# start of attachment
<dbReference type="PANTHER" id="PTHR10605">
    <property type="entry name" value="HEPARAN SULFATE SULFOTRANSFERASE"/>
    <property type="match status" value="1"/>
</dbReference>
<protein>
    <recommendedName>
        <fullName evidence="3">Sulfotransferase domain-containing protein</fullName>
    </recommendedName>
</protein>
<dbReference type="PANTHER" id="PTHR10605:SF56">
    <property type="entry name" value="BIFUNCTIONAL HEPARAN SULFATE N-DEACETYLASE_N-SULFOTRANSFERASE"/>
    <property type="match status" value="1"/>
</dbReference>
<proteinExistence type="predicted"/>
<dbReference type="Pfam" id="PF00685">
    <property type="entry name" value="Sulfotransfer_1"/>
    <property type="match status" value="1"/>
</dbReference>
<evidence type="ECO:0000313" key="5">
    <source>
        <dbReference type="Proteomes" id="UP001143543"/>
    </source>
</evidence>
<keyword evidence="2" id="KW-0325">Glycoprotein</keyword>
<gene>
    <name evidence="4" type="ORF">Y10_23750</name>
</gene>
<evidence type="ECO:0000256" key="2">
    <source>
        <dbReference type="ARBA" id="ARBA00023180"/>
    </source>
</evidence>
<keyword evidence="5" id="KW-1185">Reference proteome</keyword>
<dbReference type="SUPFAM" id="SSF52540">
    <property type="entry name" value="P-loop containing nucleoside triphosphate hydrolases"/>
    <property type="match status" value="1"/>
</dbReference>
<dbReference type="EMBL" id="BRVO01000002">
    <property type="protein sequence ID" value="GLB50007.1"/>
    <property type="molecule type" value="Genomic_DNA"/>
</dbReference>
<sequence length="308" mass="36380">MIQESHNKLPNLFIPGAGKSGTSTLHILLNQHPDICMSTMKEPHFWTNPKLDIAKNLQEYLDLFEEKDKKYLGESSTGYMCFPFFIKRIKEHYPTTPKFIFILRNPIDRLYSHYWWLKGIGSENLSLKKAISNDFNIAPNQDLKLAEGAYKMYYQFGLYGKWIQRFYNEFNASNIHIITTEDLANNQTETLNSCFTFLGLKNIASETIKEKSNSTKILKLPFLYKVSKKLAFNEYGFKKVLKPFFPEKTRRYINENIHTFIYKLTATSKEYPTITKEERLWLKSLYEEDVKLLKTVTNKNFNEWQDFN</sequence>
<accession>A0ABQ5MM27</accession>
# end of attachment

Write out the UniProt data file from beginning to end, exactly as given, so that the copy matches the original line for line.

<dbReference type="PANTHER" id="PTHR10605">
    <property type="entry name" value="HEPARAN SULFATE SULFOTRANSFERASE"/>
    <property type="match status" value="1"/>
</dbReference>
<protein>
    <recommendedName>
        <fullName evidence="3">Sulfotransferase domain-containing protein</fullName>
    </recommendedName>
</protein>
<dbReference type="PANTHER" id="PTHR10605:SF56">
    <property type="entry name" value="BIFUNCTIONAL HEPARAN SULFATE N-DEACETYLASE_N-SULFOTRANSFERASE"/>
    <property type="match status" value="1"/>
</dbReference>
<proteinExistence type="predicted"/>
<dbReference type="Pfam" id="PF00685">
    <property type="entry name" value="Sulfotransfer_1"/>
    <property type="match status" value="1"/>
</dbReference>
<evidence type="ECO:0000313" key="5">
    <source>
        <dbReference type="Proteomes" id="UP001143543"/>
    </source>
</evidence>
<keyword evidence="2" id="KW-0325">Glycoprotein</keyword>
<gene>
    <name evidence="4" type="ORF">Y10_23750</name>
</gene>
<evidence type="ECO:0000256" key="2">
    <source>
        <dbReference type="ARBA" id="ARBA00023180"/>
    </source>
</evidence>
<keyword evidence="5" id="KW-1185">Reference proteome</keyword>
<dbReference type="SUPFAM" id="SSF52540">
    <property type="entry name" value="P-loop containing nucleoside triphosphate hydrolases"/>
    <property type="match status" value="1"/>
</dbReference>
<dbReference type="EMBL" id="BRVO01000002">
    <property type="protein sequence ID" value="GLB50007.1"/>
    <property type="molecule type" value="Genomic_DNA"/>
</dbReference>
<sequence length="308" mass="36380">MIQESHNKLPNLFIPGAGKSGTSTLHILLNQHPDICMSTMKEPHFWTNPKLDIAKNLQEYLDLFEEKDKKYLGESSTGYMCFPFFIKRIKEHYPTTPKFIFILRNPIDRLYSHYWWLKGIGSENLSLKKAISNDFNIAPNQDLKLAEGAYKMYYQFGLYGKWIQRFYNEFNASNIHIITTEDLANNQTETLNSCFTFLGLKNIASETIKEKSNSTKILKLPFLYKVSKKLAFNEYGFKKVLKPFFPEKTRRYINENIHTFIYKLTATSKEYPTITKEERLWLKSLYEEDVKLLKTVTNKNFNEWQDFN</sequence>
<accession>A0ABQ5MM27</accession>